Atrial flutter, another type of supraventricular tachycardia, produces a heart rhythm with typically more atrial contractions than ventricular beats. The atria can contract anywhere from 250-400 beats per minute, with the AV node serving as the “traffic control” preventing 1 to 1 conduction to the ventricles. The heartbeat on exam is typically fast, but with medications, it can be slow with either a regular or irregular pulse.
Atrial flutter is the result of a rapid electrical circuit localized to the top right heart chamber, the right atrium. This electrical circuit has been extensively mapped using electrophysiology-guided catheter mapping techniques. It can occur in patients with no structural heart disease (lone atrial flutter), but is more likely in those with a history of prior cardiac surgery, congestive heart failure, or congenital heart disease. Conditions that lead to right-sided heart dilation and increased pressure can increase the incidence of this rhythm disturbance (right-sided heart failure, pulmonary hypertension, COPD, hypertension, obesity, tricuspid or pulmonary stenosis).
Figure 1. Animated illustration of the electrical circuit in the right atrium during typical atrial flutter. Ablation of this rhythm targets a critical portion of the circuit know as the cavotricuspid isthmus (CTI); it is to this area bounded by the tricuspid valve and the inferior vena cava (IVC) that a linear ablation lesion can be delivered with successful interruption and termination of the circuit.
Episodes of atrial flutter can lead to rapid heartbeats with symptoms of palpitations and chest fluttering or tremoring. Similar to other SVTs, patient may feel short of breath, fatigue, dizziness, or rarely, even fainting. However, some people with atrial flutter may not have any symptoms at all. Episodes of atrial flutter can last anywhere from minutes to days or months. Patients with sustained rapid heartbeats should seek medical attention.
Atrial flutter can be diagnosed by your physician via an electrocardiogram or an Ambulatory monitoring device, i.e. Holter or Event monitor, specifically during an arrhythmia episode. Some episodes of atrial flutter are intermittent (also referred to as paroxysmal) and not reliably present on a daily basis. In these situations, your physician may recommend a special ambulatory monitoring device that is patient-triggered, i.e. an Event monitor.
Figure 2. EKG strip of atrial flutter with the “flutter waves” denoted by the red arrows. The ventricular response, or heart rate, is determined by the ratio of atrial beats that are conducted to the ventricles via the normal AV node. It appears to be 3:1, with every 3 atrial flutter waves associated with one ventricular beat.
Atrial flutter, with appropriate treatment, is rarely life-threatening. However, similar to atrial fibrillation, atrial flutter poses an increased risk of stroke. This is a direct results of the rapid atrialcontraction that leads to a stasis or pooling of blood in the atria; particularly, the left atrium. This pooled blood is more likely to form clots that can travel to the systemic circulation and the brain, leading to a cerebrovascular accident or stroke. The risk of stroke is not the same for all people with atrial flutter. Therefore, consultation with your physician is very important in determining the presence of additional risk factors for stroke that may require treatment with the blood thinner warfarin (also known as coumadin). Some of these risk factors include age, presence of structural heart disease, hypertension, diabetes, history of stroke, valvular heart disease, heart failure, and coronary artery disease. The decision to implement long-term anticoagulation (that is blood thinners) must be individualized after a discussion between you and your treating physician.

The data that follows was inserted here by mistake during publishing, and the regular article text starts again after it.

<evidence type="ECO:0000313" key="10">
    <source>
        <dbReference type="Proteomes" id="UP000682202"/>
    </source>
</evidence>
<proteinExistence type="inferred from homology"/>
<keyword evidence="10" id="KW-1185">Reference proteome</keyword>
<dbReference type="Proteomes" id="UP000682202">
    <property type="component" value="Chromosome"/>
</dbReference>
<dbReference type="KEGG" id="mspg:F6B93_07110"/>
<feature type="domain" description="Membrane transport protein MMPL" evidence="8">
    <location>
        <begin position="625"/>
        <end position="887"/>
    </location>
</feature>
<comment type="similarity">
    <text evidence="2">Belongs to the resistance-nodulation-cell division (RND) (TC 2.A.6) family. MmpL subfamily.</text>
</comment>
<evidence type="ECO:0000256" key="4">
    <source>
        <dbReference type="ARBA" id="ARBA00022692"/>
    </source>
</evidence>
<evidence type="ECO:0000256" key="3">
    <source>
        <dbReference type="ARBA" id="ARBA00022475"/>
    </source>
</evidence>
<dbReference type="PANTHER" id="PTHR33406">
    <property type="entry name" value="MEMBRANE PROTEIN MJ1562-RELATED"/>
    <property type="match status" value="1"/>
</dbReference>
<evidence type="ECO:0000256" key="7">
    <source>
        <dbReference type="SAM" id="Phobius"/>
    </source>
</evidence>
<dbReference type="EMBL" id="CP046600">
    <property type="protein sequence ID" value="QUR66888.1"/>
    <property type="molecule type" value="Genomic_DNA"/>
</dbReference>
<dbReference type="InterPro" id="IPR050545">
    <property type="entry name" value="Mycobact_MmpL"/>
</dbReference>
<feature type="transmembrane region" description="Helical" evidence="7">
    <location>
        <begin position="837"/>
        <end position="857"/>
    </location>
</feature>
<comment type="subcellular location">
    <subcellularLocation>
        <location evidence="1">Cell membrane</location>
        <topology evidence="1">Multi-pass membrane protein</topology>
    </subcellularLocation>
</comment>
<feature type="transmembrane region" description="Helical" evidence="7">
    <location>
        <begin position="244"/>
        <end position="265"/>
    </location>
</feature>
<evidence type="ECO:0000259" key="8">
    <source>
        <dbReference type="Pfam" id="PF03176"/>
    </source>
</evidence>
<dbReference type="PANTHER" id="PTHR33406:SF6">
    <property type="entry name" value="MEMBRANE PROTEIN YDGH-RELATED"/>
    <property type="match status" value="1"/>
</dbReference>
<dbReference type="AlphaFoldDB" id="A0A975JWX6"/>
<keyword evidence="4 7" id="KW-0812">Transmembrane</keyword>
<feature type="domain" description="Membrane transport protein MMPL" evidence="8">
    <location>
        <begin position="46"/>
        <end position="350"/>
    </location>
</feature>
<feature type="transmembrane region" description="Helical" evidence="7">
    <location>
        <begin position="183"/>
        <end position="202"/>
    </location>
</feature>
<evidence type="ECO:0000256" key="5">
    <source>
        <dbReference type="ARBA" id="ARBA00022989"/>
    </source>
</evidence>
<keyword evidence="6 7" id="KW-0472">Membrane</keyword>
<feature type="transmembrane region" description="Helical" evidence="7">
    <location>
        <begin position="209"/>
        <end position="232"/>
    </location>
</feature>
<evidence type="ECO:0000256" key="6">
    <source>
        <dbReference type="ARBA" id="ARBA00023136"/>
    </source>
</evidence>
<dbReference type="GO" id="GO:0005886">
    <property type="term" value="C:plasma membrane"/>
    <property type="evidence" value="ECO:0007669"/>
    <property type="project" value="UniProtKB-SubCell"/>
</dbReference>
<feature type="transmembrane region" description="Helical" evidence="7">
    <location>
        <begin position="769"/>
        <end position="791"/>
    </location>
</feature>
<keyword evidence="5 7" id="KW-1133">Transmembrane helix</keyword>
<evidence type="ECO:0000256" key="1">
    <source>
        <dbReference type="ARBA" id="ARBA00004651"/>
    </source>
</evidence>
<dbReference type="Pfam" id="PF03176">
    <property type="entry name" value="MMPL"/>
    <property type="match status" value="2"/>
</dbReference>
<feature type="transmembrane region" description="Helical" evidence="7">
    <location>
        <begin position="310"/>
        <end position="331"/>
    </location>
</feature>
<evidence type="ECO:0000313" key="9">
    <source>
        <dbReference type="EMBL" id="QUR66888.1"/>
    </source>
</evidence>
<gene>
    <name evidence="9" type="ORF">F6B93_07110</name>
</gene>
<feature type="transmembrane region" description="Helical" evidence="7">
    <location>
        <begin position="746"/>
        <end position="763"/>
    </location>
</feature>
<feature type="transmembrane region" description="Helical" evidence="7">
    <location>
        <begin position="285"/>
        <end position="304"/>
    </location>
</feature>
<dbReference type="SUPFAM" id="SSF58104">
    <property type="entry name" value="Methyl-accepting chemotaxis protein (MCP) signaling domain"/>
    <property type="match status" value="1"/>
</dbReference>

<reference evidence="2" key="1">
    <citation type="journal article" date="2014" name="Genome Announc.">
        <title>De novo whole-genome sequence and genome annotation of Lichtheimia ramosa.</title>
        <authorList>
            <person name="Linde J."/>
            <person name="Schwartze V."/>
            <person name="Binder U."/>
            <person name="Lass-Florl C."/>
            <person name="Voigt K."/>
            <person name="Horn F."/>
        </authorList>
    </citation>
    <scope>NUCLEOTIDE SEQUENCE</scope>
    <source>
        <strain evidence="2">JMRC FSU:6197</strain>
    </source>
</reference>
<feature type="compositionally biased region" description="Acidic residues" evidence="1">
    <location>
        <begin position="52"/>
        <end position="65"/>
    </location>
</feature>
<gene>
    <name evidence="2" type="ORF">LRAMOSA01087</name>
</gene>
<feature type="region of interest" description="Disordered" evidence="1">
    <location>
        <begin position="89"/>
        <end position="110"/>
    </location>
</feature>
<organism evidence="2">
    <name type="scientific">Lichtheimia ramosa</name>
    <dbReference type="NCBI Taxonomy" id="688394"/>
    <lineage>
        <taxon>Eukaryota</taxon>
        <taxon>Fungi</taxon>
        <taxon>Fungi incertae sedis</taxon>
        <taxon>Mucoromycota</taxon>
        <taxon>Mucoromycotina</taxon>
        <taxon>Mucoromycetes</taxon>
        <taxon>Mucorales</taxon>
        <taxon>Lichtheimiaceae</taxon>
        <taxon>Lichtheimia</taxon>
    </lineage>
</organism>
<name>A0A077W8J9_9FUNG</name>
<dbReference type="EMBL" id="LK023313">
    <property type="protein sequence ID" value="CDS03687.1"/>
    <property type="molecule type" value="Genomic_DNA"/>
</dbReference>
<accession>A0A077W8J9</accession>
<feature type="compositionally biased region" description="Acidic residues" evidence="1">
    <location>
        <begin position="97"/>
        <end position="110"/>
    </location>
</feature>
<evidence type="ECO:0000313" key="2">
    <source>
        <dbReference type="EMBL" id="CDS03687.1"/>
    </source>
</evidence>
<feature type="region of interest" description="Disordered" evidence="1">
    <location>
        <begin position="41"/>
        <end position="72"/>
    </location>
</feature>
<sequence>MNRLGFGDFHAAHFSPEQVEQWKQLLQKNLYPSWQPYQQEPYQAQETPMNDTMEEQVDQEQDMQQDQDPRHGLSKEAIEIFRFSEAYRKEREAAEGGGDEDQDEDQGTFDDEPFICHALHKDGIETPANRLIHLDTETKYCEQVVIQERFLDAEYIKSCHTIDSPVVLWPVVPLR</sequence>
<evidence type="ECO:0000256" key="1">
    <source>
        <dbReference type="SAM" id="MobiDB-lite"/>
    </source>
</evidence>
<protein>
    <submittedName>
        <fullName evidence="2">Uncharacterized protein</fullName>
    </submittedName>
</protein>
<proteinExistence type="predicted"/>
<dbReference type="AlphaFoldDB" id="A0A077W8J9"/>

In addition to the risk of stroke, prolonged episodes of atrial flutter can cause irreversible changes to the atria, including negative remodeling with atrial enlargement and weakness (myopathy). In addition, prolonged episodes can make reversion and maintenance of normal sinus rhythm more difficult. Long-lasting atrial flutter with continuously rapid ventricular rates (heart rates typically greater than 100 beats per minute) may cause a tachycardia-induced cardiomyopathy (weakening of ventricular muscle and heart function) and symptoms of congestive heart failure. Atrial fibrillation and atrial flutter tend to coexist, with the significance of atrial flutter in the initiation and perpetuation of atrial fibrillation recently becoming more apparent. It is not uncommon to find patients who have frequent paroxysms of atrial fibrillation post radiofrequency catheter ablation ofatrial flutter. Eradication of atrial flutter may or may not improve the burden of atrial fibrillation in these patients. In addition, patients with atrial fibrillation who are treated with antiarrhythmic medications or post catheter ablation with pulmonary vein isolation are noted to revert to atrial flutter. In these situations, atrial flutter can be approached with a catheter ablation procedure (discussed below), with eradication of the patient’s atrial tachyarrhythmias.
Therapy for patients suffering from atrial flutter has three components:
- Control of the ventricular rate (heart rate)
- Conversion and maintenance of sinus rhythm
- Reduction of subsequent stroke risk (as discussed earlier, with anticoagulation)